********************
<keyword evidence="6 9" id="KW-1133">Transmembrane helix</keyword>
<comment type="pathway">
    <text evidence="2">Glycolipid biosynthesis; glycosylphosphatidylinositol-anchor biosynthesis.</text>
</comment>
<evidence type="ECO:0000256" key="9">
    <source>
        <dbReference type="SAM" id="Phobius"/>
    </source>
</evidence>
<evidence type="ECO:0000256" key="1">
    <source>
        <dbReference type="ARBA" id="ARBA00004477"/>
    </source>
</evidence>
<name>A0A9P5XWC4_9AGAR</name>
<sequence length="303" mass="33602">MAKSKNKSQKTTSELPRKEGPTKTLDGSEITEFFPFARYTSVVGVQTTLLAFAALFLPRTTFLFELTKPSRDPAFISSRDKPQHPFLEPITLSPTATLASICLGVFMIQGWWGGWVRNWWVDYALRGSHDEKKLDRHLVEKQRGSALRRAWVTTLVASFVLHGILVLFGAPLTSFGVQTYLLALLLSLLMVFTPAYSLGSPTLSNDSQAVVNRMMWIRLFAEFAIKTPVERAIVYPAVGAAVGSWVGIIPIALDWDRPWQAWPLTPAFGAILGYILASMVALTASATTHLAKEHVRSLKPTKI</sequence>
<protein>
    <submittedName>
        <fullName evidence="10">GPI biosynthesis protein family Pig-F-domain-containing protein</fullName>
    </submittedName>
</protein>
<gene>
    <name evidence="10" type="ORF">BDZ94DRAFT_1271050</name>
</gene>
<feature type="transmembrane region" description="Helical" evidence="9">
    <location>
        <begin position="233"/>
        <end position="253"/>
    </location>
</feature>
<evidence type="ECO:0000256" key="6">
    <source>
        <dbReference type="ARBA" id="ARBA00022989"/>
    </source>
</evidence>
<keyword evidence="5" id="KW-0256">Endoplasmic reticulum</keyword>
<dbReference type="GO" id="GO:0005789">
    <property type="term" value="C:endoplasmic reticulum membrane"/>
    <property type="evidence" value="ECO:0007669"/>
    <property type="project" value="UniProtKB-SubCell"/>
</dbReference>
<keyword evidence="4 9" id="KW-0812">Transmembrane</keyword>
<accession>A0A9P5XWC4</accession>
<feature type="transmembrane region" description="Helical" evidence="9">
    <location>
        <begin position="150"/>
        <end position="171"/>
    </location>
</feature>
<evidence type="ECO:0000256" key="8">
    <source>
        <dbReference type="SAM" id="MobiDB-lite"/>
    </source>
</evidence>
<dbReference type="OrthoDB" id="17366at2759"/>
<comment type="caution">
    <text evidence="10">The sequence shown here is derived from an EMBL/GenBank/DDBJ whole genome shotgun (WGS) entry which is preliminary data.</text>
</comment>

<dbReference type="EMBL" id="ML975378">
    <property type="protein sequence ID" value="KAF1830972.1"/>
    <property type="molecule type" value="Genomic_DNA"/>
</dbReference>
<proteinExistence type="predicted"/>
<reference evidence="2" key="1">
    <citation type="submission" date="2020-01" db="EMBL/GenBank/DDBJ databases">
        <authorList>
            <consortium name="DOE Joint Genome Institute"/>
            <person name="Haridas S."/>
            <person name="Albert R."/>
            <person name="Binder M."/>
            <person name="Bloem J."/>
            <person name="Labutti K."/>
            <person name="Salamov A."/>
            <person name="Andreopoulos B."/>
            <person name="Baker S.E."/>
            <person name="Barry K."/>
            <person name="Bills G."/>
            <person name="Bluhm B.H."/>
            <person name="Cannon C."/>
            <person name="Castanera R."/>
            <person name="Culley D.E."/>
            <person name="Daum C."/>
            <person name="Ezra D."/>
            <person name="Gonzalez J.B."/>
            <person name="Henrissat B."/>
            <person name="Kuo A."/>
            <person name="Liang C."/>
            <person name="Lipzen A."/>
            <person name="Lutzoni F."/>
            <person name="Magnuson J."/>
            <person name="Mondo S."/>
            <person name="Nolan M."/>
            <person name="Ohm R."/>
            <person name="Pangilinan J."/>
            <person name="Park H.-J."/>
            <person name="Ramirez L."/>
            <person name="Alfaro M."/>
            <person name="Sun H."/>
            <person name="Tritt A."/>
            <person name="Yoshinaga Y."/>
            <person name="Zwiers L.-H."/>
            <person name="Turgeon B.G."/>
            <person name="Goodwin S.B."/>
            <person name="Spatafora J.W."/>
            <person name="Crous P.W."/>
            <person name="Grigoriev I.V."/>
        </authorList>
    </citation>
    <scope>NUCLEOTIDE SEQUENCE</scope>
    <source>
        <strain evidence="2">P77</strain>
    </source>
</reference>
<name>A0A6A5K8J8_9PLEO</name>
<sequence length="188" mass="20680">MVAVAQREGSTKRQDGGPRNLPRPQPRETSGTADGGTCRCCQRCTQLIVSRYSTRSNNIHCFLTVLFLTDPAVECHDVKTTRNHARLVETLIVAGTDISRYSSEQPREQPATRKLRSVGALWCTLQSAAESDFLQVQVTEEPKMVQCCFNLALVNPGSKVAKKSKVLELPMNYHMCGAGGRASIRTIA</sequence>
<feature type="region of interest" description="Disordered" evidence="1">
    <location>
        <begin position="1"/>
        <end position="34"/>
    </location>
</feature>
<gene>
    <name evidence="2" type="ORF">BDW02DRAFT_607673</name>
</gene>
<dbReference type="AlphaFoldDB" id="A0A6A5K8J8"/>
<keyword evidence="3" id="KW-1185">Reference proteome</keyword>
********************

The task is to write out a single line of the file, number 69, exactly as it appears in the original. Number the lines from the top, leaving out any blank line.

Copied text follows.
            <person name="Albert R."/>